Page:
Saturday, 11 August 2018

1 Million Held in Xinjiang Indoctrination Camps


More evidence of how Uighurs and Muslims are mistreated by China

For about a year, there have been dozens of news reports about Uighurs being "disappeared" into detention camps. Some told of how they were forcibly indoctrinated to sing patriotic songs about China, learn about Chinese law, brush up on their Mandarin, and denounce Islam, and Muslim culture.

And then last month a Kazakh-Chinese woman testified in a court in Kazakhstan about illegally entering the country. Sayragul Sauytbay, 41, testified she escaped a "reeducation camp", one of many that are holding thousands of ethnic Kazakhs for "political indoctrination".

Interestingly she was not a camp detainee. Before she fled to Kazakhstan, Sauytbay had been the head administrator of a kindergarten -- a position that, together with her membership in the Communist Party, technically made her a Chinese state official.

Sayragul Sautybay testifying to avoid deportation to China
She said Chinese authorities forced her to train "political ideology" instructors for reeducation camps in Xinjiang. As a result she had access to secret documents about China's plan to "reeducate" Uighurs, ethnic Kazakhs, Kyrgz and Hui who are Muslims.

A few days ago the court ruled she would not be deported to China and Sauytubay is applying for asylum in Kazakhstan.

And now a UN human rights committee has heard there are credible reports that China is holding 1 million Uighurs in "counter-extremism centres".

Gay McDougall, a member of the UN Committee on the Elimination of Racial Discrimination, said she was concerned by reports that Beijing had "turned the Uighur autonomous region into something that resembled a massive internment camp".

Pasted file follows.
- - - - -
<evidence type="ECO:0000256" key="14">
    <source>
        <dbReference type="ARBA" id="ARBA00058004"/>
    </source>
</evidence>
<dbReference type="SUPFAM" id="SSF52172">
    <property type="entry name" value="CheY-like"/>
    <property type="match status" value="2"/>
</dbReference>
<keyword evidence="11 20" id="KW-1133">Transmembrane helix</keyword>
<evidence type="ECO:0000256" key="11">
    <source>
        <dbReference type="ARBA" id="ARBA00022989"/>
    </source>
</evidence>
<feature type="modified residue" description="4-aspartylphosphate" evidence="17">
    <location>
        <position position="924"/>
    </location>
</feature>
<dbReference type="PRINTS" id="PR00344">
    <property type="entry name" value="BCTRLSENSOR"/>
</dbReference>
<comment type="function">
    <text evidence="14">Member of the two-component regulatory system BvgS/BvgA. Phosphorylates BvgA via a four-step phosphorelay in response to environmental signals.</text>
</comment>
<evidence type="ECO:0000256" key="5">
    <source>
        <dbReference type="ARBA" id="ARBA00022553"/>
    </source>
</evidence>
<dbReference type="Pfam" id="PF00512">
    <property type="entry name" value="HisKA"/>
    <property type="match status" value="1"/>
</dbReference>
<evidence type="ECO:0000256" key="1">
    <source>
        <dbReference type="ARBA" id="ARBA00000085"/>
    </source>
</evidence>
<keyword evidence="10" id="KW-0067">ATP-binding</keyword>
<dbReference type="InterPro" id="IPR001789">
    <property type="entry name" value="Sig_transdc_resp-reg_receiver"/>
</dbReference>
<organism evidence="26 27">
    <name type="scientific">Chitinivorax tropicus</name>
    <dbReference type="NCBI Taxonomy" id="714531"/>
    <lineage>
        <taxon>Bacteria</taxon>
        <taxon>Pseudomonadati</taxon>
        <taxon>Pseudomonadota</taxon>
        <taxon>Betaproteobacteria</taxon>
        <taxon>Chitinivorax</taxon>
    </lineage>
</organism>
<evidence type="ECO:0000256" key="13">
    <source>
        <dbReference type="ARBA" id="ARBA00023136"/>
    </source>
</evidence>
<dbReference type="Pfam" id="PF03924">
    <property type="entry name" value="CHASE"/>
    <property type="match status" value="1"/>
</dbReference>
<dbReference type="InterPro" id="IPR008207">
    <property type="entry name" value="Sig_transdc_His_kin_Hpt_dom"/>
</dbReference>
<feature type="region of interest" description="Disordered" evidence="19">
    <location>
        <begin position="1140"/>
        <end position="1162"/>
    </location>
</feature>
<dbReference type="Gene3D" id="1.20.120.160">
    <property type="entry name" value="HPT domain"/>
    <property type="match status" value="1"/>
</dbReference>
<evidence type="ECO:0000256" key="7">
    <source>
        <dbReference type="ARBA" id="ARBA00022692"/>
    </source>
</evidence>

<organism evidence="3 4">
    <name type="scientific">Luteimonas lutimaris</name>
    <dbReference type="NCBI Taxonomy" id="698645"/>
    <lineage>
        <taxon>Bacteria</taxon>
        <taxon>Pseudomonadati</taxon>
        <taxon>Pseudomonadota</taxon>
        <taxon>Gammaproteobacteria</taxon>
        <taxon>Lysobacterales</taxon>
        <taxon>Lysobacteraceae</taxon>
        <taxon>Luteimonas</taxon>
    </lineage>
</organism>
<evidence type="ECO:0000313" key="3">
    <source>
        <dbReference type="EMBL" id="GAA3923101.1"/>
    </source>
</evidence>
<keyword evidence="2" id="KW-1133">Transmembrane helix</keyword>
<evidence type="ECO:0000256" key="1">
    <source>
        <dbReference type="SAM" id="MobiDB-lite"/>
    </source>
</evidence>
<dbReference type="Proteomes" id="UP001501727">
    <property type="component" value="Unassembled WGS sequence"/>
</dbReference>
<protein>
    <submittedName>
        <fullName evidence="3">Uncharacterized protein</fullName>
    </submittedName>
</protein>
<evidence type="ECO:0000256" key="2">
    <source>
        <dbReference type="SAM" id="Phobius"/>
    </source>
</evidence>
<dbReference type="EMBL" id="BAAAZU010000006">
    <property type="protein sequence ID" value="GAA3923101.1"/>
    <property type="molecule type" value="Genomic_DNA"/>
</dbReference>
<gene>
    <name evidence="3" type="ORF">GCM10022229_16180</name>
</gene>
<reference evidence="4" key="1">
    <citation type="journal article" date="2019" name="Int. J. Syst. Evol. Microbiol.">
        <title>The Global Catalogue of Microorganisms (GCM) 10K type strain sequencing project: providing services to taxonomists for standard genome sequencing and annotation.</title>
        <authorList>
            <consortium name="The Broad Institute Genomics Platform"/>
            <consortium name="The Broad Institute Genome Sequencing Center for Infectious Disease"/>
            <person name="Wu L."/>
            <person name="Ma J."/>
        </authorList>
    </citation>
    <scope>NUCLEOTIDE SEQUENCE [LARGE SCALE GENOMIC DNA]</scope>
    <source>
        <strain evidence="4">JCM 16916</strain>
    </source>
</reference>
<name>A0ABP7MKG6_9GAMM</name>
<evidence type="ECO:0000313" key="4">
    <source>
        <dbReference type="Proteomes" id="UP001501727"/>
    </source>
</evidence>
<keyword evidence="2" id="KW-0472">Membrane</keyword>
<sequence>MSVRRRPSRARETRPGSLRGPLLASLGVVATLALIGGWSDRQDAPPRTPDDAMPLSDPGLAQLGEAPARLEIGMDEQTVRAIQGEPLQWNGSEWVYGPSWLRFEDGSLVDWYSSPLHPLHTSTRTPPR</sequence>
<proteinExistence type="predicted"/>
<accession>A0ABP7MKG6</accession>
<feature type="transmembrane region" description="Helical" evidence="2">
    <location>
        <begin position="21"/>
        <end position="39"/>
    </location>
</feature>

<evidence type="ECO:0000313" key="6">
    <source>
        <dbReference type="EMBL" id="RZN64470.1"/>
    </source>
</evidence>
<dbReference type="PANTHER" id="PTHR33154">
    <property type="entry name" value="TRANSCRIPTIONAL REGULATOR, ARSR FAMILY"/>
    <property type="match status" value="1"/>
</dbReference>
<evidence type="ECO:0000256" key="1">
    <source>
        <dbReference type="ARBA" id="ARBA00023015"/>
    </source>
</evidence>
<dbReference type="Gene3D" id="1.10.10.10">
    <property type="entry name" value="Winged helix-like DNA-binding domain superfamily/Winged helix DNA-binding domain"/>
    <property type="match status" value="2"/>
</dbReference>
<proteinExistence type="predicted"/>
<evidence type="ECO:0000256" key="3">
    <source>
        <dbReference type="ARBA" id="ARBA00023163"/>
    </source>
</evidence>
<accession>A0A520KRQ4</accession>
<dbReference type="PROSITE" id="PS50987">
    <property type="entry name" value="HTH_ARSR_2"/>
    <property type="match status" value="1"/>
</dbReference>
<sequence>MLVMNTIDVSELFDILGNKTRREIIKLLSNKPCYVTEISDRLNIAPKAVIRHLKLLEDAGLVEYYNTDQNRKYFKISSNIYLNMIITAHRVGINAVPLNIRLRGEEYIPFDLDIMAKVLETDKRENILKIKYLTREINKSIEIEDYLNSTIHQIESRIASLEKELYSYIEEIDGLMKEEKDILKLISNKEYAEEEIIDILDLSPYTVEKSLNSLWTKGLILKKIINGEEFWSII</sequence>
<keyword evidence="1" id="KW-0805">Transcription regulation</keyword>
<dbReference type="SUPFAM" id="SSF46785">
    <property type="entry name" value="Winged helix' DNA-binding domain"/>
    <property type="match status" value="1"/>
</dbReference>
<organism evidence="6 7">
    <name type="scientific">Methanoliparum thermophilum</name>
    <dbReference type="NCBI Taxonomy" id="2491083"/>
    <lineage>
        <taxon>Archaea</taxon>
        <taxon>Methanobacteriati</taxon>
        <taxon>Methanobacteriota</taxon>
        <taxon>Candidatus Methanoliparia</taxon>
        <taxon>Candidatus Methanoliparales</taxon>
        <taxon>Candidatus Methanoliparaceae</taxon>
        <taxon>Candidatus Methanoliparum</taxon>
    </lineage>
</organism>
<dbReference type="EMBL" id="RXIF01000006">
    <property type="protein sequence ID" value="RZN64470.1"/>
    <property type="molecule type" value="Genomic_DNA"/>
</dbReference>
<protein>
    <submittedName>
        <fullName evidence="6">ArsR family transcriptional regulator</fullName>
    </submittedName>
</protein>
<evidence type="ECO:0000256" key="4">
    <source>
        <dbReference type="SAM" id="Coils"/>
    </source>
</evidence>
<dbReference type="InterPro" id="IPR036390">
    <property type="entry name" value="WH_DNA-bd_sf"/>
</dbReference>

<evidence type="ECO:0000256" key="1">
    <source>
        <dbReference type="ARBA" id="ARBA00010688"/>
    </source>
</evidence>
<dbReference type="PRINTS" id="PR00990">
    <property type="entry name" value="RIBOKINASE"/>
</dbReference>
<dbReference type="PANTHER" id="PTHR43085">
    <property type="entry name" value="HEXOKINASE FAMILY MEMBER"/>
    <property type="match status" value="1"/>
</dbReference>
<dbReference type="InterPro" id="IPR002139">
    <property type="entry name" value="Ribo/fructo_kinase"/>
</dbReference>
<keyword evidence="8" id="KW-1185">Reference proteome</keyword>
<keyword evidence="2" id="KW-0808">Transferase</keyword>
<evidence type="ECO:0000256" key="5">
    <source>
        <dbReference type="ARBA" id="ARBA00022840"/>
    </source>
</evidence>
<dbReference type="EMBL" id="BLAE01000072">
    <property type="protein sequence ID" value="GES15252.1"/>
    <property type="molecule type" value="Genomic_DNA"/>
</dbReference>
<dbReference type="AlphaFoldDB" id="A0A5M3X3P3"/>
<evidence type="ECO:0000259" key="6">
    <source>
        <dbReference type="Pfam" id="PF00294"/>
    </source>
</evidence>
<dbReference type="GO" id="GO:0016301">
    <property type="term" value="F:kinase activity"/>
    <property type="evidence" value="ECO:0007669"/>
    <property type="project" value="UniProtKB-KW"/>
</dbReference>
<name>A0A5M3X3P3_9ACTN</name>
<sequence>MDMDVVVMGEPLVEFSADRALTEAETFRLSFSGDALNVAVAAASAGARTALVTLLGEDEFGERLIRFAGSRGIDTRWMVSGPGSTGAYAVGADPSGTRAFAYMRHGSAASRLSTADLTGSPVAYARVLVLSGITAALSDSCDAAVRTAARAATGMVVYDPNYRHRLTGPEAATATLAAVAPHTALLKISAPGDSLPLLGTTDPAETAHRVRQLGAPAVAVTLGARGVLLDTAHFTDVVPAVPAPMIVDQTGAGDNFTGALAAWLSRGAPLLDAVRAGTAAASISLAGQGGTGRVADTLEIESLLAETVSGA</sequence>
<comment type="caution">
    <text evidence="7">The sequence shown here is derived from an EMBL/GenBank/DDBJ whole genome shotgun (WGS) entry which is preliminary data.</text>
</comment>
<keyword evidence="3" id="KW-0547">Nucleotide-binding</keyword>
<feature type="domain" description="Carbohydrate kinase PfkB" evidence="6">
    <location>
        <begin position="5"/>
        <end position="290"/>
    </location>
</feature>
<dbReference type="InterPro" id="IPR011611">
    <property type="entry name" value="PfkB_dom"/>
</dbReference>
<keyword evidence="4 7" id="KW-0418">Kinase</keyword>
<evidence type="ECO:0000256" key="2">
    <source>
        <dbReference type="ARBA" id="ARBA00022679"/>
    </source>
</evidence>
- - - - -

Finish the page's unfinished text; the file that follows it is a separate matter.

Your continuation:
China claims it needs to keep the country safe from extremists
Beijing has previously denied the existence of these camps.

If there really are 1 million people being held in these camps, that's a number that's way beyond what others have reported.

While the UN may bring up these claims and ask Beijing to respond, it will probably deny them as much as possible, or the very least claim they are necessary to contain these people from the rest of the population for security reasons and cite terrorism.

Another issue related to Muslims in China is in Ningxia Hui autonomous region, where hundreds of them are protesting to prevent a newly-built mosque from being demolished.

Hundreds held a tense stand off at Weizhou Grand Mosque
Officials said the Weizhou Grand Mosque had not been given proper building permits, but so far the protestors have been able to prevent the authorities from trying to modify it to put Chinese-style pagodas.

This tense standoff is still continuing, and one hopes it doesn't end in violence.

The irony is that China likes to pride itself with having 55 ethnic minorities and yet it doesn't respect their freedom to worship their religion or practice their traditions.

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